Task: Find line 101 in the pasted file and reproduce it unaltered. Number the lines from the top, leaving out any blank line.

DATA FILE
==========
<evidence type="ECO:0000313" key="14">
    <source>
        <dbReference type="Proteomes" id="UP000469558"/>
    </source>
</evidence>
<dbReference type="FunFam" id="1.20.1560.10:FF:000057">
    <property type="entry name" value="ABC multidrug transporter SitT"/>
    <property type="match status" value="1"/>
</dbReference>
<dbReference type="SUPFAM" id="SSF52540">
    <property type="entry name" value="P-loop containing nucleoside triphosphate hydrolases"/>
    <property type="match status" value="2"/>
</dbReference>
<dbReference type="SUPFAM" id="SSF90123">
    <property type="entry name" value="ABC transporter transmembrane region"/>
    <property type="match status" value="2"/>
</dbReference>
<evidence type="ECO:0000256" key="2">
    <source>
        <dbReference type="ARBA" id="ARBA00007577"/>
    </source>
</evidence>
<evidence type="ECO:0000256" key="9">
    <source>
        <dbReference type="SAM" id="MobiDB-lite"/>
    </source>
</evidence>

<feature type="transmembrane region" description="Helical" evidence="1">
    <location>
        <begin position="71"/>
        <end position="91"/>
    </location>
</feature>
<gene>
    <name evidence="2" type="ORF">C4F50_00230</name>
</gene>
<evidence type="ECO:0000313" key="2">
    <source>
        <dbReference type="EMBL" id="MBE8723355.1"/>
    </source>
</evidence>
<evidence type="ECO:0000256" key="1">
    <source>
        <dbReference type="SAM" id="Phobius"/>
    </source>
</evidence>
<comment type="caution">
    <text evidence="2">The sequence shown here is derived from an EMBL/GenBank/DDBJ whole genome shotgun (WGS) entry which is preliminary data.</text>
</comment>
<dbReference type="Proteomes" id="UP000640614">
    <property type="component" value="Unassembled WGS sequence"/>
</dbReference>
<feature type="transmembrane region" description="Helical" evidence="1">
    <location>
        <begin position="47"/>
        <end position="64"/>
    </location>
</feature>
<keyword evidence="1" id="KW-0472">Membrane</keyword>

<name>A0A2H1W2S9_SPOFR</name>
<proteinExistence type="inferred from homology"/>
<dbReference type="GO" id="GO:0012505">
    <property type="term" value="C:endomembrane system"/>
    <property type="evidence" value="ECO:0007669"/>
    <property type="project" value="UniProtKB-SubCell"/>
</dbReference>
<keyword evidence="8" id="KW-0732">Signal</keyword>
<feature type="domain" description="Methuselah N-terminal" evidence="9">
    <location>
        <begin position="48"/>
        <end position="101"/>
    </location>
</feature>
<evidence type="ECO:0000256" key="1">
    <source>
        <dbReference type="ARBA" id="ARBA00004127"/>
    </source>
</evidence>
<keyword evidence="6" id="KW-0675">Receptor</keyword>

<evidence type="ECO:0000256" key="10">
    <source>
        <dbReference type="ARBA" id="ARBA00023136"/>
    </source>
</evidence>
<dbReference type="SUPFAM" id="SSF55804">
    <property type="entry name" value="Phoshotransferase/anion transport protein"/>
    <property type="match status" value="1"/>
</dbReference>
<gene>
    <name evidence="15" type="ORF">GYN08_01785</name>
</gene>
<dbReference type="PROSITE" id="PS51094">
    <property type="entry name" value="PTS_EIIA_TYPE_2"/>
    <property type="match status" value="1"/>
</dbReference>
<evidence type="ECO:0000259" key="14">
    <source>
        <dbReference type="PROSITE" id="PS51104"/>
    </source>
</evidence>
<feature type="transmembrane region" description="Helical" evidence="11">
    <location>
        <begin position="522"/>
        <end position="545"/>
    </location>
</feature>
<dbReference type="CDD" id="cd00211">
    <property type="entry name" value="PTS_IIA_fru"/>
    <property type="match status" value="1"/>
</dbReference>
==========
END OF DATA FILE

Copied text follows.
<feature type="transmembrane region" description="Helical" evidence="11">